|Draft Attorney General's Salary Order 2000
Mr. Hawkins: If.
Mr. Tipping: It will happen. I know that there is some scepticism about that. There was scepticism about stage 1, but after a hundred years we achieved it and we will achieve stage 2. Clearly, there will be implications for Ministers in the Lords and we will return to the issue then.
The hon. Member for South Dorset (Mr. Bruce), who has an interest in recruitment and pay in his professional life, asked whether the Attorney-General had enough to do. I contrast that comment with the view of the hon. Member for Surrey Heath, that the Attorney-General had so much to do that he had to be in the House of Commons. I will avoid his other questions, which do not relate to the order and simply say that the General fulfils all the functions that an Attorney-General has ever had. My right hon. Friend Lord Williams of Mostyn is also the Deputy Leader of the House of Lords, so he has taken on extra responsibilities.
Mr. Lansley: As my hon. Friends made clear, there is a debate about the Attorney-General's work load. Regardless of his individual merits, we contend that because the Attorney-General is appointed from the House of Lords, he cannot fulfil the full range of his functions as the most senior of the Law Officers in his Department, or account personally to the elected Chamber for the discharge of those responsibilities. The hon. Member for Torridge and West Devon also made that point well, and we hope that it will be reflected in future decisions about the post of Attorney-General.
Mr. Tipping: The hon. Gentleman has used this opportunity to put that matter on record again. All the Opposition Members who spoke have put it on record and I will draw the attention of my right hon. and hon. Friends to their comments. The Attorney-General is doing his job well and successfully. The Committee agrees that he is a man of distinction, and I see no reason why he cannot continue to do his job in a distinguished way. He has a good deputy, the Solicitor-General, to answer questions in the Commons, but hon. Members asked for their comments to be recorded and I will ensure that that happens.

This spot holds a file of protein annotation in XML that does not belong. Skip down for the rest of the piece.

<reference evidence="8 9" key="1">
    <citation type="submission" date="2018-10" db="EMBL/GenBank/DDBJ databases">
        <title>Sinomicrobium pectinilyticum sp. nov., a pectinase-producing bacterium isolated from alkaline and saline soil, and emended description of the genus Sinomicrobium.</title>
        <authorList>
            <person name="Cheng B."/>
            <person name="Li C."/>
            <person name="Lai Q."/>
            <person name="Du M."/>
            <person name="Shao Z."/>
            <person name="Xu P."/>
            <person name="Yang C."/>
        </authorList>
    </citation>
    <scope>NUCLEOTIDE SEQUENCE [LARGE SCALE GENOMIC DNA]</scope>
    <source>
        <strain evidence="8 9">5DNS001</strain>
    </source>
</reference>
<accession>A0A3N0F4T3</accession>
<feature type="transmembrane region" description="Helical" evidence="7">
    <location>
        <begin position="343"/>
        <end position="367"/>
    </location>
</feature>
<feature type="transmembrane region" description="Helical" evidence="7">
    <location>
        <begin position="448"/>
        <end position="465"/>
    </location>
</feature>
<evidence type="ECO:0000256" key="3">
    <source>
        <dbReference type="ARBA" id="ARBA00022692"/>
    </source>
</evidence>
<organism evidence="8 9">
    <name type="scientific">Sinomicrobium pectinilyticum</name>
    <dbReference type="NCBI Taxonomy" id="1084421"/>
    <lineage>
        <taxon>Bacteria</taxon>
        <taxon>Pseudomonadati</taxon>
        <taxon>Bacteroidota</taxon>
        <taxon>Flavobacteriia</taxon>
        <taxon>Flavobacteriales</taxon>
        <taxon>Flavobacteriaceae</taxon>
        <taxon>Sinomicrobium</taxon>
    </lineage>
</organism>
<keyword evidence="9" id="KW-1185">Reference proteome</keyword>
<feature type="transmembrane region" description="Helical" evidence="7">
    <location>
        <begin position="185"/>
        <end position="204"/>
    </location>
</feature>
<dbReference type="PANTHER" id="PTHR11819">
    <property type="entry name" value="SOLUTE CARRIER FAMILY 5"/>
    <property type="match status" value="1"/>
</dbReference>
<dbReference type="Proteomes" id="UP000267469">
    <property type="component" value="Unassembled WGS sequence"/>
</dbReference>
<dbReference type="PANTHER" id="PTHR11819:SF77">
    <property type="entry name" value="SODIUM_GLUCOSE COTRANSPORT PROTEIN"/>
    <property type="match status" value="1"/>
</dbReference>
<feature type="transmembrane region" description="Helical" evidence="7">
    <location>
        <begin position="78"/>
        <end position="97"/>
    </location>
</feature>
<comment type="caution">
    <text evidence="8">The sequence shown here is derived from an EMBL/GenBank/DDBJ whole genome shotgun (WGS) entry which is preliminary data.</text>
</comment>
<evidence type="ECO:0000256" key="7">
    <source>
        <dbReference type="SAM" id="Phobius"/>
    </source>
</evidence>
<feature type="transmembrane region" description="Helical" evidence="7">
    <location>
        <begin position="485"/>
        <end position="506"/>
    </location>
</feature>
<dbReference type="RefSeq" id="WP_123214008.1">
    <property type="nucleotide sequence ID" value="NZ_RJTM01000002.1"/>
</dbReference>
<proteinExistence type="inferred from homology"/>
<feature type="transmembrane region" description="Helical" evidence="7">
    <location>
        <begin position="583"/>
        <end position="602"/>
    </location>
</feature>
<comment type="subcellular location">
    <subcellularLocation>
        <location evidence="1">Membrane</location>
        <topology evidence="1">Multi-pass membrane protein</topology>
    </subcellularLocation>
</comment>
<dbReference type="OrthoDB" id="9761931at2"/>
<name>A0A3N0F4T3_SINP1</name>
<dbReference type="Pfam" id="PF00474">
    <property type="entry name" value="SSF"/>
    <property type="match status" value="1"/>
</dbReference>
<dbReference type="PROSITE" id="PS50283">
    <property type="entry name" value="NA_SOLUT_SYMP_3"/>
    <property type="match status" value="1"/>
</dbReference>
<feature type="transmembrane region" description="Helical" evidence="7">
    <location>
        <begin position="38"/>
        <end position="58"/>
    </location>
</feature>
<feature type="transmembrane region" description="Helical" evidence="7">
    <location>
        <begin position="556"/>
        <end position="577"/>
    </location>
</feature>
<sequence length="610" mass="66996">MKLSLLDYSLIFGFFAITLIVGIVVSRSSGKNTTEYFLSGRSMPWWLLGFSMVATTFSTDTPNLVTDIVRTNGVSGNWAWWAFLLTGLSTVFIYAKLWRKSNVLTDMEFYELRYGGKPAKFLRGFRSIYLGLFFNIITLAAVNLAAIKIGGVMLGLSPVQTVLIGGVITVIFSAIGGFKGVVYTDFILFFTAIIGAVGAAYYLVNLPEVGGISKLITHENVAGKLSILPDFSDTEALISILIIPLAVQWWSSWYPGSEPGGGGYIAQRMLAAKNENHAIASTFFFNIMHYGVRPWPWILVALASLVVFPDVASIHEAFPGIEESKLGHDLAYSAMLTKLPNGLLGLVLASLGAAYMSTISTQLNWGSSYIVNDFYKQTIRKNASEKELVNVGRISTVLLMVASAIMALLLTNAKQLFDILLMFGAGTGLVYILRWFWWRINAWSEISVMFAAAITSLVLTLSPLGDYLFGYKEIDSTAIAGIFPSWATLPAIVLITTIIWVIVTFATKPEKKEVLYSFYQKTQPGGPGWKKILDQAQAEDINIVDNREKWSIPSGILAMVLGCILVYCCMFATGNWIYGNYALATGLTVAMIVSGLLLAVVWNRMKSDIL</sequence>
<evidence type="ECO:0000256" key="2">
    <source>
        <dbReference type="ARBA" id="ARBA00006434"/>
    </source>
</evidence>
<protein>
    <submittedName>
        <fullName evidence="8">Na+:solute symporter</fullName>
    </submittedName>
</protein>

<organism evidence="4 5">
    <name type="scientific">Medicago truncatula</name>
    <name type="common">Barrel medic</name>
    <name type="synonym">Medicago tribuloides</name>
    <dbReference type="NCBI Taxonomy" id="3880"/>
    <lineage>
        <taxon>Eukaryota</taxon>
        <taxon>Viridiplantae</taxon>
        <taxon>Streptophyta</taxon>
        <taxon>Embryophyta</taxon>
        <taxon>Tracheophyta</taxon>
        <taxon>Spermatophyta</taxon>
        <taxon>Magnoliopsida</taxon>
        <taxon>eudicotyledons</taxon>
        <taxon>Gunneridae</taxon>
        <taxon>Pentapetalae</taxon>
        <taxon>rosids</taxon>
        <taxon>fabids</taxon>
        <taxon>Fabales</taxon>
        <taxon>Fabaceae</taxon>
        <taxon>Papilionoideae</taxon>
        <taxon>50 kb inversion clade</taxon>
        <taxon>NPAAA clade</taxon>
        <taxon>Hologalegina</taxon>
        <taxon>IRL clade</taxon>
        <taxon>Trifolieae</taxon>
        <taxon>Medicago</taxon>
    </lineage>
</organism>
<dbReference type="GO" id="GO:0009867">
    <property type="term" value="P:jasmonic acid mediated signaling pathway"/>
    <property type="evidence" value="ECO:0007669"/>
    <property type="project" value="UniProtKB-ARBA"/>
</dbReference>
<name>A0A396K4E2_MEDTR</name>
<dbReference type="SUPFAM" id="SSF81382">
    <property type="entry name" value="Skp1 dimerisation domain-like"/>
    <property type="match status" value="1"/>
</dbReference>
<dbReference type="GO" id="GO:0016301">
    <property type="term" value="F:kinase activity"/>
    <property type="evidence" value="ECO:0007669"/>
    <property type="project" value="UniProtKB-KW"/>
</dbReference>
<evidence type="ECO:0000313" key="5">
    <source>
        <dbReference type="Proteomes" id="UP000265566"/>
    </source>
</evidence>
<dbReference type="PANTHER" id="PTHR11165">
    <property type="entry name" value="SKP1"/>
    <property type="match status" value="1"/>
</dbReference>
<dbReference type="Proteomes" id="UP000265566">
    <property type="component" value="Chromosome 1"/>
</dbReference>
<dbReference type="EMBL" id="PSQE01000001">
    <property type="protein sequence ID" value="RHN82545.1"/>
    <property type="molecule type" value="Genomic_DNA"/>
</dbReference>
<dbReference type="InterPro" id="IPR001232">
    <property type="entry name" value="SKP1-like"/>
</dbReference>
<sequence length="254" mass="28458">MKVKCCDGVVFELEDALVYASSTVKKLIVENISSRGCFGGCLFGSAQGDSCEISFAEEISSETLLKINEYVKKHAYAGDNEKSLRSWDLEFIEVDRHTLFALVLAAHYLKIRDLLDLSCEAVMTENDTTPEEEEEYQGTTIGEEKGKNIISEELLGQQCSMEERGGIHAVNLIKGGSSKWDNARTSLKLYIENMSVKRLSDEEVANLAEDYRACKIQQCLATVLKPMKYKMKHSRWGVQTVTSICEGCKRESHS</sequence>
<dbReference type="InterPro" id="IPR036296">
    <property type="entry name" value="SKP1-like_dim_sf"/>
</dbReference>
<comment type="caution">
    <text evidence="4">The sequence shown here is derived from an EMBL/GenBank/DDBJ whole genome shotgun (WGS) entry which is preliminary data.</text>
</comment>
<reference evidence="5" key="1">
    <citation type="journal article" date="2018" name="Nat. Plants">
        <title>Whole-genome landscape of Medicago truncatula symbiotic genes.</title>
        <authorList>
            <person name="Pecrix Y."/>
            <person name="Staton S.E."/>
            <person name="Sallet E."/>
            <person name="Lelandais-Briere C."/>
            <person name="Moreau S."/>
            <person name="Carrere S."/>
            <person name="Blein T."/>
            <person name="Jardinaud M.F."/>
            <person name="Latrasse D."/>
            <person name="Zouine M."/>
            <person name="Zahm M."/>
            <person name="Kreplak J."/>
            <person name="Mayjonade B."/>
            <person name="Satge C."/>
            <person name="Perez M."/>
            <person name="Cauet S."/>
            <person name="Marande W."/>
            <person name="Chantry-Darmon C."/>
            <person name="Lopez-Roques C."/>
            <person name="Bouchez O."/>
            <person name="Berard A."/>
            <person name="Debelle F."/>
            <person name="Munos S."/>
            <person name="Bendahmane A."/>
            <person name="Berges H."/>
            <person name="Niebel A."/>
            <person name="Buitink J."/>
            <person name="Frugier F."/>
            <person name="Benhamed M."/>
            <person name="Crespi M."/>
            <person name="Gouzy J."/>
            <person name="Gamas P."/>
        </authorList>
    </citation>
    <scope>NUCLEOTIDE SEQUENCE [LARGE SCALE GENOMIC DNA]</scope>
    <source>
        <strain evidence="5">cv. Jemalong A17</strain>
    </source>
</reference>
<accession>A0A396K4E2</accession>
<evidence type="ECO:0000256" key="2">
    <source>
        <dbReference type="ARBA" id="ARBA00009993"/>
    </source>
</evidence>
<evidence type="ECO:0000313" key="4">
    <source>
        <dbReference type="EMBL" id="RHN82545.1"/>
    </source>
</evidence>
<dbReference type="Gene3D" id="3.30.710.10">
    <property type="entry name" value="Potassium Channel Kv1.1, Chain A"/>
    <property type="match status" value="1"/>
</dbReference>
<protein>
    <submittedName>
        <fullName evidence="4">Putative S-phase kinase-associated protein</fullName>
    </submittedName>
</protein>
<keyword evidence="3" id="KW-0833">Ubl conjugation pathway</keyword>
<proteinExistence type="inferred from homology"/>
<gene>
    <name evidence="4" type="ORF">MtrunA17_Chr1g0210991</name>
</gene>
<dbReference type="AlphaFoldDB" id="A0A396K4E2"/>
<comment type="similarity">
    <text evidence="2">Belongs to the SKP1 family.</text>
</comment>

The hon. Member for Mid-Worcestershire (Mr. Luff) asked how inflation is judged and recorded. It is a matter for the SSRB. Its report shows that the last yearly increase in ministerial salaries was 2.9 per cent. I hope that the order, which everyone has acknowledged needs support, will now be approved.
Question put and agreed to.
Committee rose at eight minutes past Eleven o 'clock.
The following Members attended the Committee:
The following also attended pursuant to Standing Order No. 118(2):
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|Prepared 27 June 2000